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Article
February 19, 1988

Compulsory Premarital Screening for HIV

Author Affiliations

Mount Sinai School of Medicine New York

Mount Sinai School of Medicine New York

JAMA. 1988;259(7):1013. doi:10.1001/jama.1988.03720070017014
Abstract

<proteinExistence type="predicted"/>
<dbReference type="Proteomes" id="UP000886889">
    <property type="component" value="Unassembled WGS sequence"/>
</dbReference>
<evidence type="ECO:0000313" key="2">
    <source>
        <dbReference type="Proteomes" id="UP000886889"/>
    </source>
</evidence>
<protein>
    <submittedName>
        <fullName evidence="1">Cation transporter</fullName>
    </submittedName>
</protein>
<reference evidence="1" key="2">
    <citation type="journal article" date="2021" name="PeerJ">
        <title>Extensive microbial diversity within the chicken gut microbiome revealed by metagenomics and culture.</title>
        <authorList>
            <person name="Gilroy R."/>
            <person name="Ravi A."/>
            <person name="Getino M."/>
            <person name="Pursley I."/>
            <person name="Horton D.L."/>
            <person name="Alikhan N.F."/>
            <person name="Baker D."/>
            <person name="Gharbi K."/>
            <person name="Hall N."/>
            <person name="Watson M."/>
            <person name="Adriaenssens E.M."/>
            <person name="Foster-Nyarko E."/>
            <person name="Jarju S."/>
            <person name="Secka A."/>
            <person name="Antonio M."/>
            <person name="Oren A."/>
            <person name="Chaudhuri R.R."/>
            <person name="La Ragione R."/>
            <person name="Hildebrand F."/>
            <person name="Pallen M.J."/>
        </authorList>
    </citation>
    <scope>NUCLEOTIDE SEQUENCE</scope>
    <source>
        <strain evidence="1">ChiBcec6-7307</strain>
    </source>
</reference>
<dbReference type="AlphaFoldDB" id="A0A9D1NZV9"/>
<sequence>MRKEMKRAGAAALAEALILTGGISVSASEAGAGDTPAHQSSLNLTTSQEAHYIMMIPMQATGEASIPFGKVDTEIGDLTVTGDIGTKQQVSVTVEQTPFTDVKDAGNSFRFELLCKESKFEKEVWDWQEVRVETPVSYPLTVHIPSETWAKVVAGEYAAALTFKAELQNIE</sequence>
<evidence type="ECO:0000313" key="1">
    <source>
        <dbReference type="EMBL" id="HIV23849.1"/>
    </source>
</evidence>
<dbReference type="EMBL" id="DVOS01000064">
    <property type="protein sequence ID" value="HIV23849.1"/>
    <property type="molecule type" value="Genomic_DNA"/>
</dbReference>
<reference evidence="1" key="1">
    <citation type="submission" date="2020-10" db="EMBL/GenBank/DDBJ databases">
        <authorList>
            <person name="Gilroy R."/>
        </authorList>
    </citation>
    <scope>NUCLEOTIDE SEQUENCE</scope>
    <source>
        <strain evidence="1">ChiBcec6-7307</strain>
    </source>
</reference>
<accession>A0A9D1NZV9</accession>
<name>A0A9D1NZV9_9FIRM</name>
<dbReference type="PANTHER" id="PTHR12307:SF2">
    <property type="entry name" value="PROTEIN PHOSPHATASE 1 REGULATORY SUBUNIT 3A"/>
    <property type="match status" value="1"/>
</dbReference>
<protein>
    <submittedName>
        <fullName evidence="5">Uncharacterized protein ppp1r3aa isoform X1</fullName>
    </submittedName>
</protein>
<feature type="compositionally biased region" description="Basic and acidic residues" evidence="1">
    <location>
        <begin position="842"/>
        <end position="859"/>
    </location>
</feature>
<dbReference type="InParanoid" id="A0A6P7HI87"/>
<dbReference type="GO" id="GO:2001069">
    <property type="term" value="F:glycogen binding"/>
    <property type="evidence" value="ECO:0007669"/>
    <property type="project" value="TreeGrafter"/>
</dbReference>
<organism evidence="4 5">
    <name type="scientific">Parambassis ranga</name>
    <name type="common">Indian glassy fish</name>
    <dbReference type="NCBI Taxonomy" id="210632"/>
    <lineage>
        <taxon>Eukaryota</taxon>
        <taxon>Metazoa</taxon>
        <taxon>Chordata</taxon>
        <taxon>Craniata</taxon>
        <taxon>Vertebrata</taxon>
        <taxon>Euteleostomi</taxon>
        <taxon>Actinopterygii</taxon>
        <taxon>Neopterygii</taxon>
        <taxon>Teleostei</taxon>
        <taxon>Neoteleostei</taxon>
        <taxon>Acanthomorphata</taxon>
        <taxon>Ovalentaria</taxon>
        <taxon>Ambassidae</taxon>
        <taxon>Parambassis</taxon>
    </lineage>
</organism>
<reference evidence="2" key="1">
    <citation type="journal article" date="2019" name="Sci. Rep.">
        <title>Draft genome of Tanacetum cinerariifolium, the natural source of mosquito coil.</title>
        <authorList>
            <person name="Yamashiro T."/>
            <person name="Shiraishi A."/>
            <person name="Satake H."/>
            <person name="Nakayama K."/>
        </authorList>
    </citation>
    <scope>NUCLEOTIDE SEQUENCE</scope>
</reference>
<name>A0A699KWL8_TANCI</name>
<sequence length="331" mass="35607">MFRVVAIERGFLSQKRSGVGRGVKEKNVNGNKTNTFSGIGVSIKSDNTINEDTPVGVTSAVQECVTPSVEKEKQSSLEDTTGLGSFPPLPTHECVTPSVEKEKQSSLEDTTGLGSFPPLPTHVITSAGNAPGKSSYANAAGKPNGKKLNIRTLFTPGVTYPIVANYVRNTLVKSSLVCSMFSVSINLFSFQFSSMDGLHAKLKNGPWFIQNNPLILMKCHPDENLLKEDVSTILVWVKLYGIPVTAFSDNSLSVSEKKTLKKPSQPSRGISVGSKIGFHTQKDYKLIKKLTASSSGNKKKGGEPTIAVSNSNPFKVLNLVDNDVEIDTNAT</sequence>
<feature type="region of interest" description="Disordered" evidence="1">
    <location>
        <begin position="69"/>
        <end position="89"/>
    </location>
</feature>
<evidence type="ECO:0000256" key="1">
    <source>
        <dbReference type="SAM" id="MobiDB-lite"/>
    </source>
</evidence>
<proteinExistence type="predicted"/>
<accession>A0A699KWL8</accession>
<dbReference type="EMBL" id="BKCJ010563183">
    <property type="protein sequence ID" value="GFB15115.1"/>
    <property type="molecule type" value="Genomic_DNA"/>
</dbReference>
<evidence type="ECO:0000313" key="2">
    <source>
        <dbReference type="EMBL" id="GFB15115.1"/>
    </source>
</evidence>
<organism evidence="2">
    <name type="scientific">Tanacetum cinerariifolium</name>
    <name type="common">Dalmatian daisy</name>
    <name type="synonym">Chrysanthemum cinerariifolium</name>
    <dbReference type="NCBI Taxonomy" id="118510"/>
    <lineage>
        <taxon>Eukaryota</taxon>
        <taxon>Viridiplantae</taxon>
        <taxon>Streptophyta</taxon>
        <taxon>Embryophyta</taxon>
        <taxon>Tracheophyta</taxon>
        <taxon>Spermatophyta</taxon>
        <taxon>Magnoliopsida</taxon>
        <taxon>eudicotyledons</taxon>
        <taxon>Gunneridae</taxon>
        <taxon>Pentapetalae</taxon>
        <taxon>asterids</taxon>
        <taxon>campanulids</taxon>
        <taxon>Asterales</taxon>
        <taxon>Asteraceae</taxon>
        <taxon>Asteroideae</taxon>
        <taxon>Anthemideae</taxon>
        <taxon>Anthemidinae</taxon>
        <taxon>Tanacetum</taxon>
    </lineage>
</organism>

To the Editor.  —Cleary et al1 argue strongly against compulsory premarital screening for human immunodeficiency virus (HIV) seropositivity. Yet in citing an economic rationale, they rest their excellent technical and public health analysis on false grounds. According to Cleary et al, "the financial and opportunity costs of a national screening program would be enormous, probably exceeding $100 million annually." This expenditure is expected to prevent the transmission of acquired immunodeficiency syndrome (AIDS) to 1150 adults and 250 newborns, "a small yield" in the authors' words. The weakness of their economic argument is exposed by proceeding to calculate a cost-benefit analysis.The most rigorous economic analysis presented so far calculates that this disease costs society more than $240 000 per victim.2 It follows that the net benefit associated with the compulsory screening program detailed by Cleary et al is a savings of more than $160 000 for every life

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